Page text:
Things start promisingly enough on Welcome to Goon Island, but there is a confusing sense that we’ve heard all this before. Sprightly rhythms kick off opener ‘The Way We Were’, but once the central riff is introduced the potential for fun dissipates. Too much nothing, too much that sort of fits… let’s go with it; not enough time spent on making the musical corners as sharp and interesting as they could be. And that’s how much of XX Teens**’ debut album trundles on.
The key criticism: there is just such a large debt to Mark E. Smith here that it’s difficult to find much merit in certain songs when they’re held up to the likes of ‘How I Wrote Elastic Man’. The swaggering spoken-word vocals will no doubt be the main focus for such comparison, but the milieu that creates when mingled with the fuzzy basslines and thinner-than-hairs guitars makes for a more consummate kind of sonic borrowing. Similarly, previous single ‘Darlin’’ is, no doubt, supposed to make us go “killer horns!” but these are horns too simplistic and just plain uninspired to prompt such dudely responses – over and again, XX Teens prove that their sphere of influences is terribly small.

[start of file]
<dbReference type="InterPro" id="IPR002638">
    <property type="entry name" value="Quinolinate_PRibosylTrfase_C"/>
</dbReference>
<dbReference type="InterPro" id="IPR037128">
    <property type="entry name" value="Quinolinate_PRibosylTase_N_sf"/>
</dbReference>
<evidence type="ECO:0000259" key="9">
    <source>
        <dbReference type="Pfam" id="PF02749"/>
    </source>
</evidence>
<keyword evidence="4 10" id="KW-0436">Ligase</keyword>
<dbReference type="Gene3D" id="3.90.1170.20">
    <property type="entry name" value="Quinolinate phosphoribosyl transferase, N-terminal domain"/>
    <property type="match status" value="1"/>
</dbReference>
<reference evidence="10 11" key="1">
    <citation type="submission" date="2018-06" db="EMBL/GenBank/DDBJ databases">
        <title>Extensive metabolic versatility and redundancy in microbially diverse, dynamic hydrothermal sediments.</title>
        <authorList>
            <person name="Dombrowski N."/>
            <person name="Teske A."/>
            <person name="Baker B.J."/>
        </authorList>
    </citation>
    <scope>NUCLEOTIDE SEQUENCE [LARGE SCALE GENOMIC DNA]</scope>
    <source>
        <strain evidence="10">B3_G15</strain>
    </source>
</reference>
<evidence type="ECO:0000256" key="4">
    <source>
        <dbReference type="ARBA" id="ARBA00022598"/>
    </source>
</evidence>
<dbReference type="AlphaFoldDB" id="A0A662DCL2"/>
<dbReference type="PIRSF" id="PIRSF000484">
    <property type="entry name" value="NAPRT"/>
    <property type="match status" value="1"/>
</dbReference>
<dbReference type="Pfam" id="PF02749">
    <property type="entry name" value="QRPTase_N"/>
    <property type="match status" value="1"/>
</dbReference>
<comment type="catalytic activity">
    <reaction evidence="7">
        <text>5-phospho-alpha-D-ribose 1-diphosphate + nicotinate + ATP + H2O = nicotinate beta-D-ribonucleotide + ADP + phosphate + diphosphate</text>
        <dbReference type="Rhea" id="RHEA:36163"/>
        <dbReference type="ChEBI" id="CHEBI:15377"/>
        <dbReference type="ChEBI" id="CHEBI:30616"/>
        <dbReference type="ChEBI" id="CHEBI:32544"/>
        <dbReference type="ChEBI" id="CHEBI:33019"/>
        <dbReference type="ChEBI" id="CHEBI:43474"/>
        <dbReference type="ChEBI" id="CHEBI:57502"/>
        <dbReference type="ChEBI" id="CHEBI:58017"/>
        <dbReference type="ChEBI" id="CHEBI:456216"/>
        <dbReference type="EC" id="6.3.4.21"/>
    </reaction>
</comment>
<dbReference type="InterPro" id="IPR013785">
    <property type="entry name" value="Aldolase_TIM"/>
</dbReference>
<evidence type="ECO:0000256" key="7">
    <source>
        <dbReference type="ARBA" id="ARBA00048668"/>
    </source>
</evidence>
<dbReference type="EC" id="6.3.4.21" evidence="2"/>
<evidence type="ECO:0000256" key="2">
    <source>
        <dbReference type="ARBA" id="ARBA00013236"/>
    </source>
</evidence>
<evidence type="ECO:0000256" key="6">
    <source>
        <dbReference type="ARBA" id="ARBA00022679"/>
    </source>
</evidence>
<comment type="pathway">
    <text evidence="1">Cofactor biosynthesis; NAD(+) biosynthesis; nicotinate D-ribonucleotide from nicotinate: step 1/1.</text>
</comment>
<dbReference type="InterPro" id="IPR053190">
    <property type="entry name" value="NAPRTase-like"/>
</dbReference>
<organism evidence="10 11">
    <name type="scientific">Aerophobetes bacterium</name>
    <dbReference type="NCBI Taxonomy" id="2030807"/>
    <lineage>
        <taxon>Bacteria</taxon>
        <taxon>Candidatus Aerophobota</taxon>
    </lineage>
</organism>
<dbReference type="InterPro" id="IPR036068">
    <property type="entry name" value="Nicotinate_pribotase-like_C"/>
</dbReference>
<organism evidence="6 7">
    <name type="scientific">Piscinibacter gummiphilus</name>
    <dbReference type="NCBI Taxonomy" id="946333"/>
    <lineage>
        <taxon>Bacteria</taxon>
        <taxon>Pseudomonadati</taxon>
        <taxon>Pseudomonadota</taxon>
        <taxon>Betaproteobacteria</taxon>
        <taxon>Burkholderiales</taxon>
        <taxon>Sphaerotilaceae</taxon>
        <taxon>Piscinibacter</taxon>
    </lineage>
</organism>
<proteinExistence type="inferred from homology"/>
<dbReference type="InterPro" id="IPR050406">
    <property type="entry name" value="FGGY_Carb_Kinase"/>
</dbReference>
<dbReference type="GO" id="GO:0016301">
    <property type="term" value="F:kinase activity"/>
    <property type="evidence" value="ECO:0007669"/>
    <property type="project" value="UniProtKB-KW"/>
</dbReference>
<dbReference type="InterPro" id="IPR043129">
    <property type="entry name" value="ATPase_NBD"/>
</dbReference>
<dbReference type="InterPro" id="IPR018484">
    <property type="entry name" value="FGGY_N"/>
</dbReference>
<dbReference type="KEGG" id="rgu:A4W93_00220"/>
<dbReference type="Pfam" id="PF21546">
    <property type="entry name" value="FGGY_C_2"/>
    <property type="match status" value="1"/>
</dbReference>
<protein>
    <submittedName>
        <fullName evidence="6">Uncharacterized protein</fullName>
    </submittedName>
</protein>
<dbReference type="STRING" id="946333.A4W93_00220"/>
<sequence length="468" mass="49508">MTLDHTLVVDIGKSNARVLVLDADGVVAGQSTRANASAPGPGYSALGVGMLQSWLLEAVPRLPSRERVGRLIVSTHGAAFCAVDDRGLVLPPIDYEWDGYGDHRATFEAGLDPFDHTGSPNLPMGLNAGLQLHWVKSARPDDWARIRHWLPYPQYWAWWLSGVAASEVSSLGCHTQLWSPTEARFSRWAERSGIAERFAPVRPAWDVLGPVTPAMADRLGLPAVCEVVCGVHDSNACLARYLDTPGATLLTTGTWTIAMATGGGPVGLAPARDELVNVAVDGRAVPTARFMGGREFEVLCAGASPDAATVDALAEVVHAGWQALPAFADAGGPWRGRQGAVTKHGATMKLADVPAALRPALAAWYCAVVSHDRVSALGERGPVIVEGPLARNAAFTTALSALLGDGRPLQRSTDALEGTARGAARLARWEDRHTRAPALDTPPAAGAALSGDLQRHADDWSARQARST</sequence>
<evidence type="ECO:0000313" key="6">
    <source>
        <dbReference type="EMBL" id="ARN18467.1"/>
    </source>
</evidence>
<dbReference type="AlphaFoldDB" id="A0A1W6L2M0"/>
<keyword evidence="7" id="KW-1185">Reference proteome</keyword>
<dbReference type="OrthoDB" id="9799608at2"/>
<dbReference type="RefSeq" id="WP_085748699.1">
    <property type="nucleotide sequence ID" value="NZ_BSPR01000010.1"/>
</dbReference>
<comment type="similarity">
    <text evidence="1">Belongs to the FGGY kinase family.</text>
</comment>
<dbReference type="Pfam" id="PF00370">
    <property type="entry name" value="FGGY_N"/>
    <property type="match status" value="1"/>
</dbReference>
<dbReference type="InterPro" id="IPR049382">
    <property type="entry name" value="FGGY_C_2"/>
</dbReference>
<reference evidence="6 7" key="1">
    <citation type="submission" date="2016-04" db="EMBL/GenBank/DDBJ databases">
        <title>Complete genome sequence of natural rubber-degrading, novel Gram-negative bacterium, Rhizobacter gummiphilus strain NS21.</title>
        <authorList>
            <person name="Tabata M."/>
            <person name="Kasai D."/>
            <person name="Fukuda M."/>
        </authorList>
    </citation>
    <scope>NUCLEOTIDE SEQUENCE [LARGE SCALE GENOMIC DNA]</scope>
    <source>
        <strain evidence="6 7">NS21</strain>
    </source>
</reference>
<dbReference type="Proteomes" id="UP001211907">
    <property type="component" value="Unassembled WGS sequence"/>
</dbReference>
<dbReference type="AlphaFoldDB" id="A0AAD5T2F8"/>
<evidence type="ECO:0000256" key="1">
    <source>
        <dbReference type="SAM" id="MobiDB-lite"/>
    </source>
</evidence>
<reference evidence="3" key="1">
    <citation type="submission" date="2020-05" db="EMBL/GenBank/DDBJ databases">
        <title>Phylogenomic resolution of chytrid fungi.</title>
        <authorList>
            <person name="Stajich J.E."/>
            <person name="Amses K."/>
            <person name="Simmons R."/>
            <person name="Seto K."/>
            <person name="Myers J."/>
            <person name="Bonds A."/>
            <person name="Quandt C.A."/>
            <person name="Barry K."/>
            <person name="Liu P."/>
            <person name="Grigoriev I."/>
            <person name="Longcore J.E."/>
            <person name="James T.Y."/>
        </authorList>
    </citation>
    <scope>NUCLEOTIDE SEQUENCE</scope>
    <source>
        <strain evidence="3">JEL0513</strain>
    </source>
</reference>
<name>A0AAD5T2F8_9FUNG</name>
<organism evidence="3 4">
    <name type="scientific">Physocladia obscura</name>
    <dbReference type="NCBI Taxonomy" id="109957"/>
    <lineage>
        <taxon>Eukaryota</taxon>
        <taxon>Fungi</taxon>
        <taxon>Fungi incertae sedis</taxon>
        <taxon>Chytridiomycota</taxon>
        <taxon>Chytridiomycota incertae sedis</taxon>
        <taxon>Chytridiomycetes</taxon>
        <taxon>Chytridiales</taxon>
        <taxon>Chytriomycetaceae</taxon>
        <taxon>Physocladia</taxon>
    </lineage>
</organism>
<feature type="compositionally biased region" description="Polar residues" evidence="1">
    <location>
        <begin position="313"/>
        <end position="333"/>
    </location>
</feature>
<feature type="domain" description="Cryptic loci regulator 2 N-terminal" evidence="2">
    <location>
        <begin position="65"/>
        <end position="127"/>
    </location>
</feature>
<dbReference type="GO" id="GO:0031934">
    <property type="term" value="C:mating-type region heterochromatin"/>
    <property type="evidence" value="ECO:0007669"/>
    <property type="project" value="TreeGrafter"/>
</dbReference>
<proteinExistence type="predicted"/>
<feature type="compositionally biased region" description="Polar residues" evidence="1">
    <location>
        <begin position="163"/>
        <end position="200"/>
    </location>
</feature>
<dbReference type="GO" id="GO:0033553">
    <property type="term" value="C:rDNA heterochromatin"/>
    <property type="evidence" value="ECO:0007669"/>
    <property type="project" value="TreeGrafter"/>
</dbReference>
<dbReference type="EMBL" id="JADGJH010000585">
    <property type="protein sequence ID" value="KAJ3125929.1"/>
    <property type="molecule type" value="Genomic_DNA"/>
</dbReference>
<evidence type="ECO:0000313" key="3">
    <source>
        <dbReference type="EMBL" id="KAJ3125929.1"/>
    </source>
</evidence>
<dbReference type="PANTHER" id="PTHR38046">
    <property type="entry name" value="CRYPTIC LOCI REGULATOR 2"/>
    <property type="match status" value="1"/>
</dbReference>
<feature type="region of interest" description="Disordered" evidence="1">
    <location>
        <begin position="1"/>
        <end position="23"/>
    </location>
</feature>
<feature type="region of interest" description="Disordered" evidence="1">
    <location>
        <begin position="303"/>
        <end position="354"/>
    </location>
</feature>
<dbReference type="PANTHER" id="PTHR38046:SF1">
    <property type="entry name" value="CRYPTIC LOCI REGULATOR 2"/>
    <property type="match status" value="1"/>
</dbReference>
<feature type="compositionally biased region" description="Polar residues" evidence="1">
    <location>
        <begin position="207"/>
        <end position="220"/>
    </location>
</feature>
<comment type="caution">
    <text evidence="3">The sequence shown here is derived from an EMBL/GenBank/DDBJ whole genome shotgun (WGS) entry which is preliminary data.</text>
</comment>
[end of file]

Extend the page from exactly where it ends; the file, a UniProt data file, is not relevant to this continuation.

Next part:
Thankfully there are pockets of invention, and one step into the epic by the title of ‘Sun Comes Up’ calls to mind a raft of interesting predecessors – Pulp, Ikara Colt, Television. The vocals are committed – at other times they seem a touch too lazy – and there’s a real verve, intensity and buoyancy to the tribe-aping rhythms. The final track ‘For Brian Haw’, as well, contains power enough; shame its makers had to lop its end off and spoil the closer with a righteous political comment at its end. As noble as Brian Haw’s testimony is, it’s not terrifically engaging as an album’s last thought.
The whole record is distinct by its refusal to build on its obvious potential. While it’s by no means anything to get terrifically excited about, it is certainly not a disgrace. XX Teens are a band that needs to grind their instruments harder, and with more conviction. A time spent in solitary confinement somewhere before their next record would do them a hell of a lot of good, possibly allowing that most crucial of influences to make an appearance – the authors themselves. For now, Welcome To Goon Island marks the beginning stages of band’s slow melting into their own skin, albeit with a handful of misfires on the way.
6Eric Fripp's Score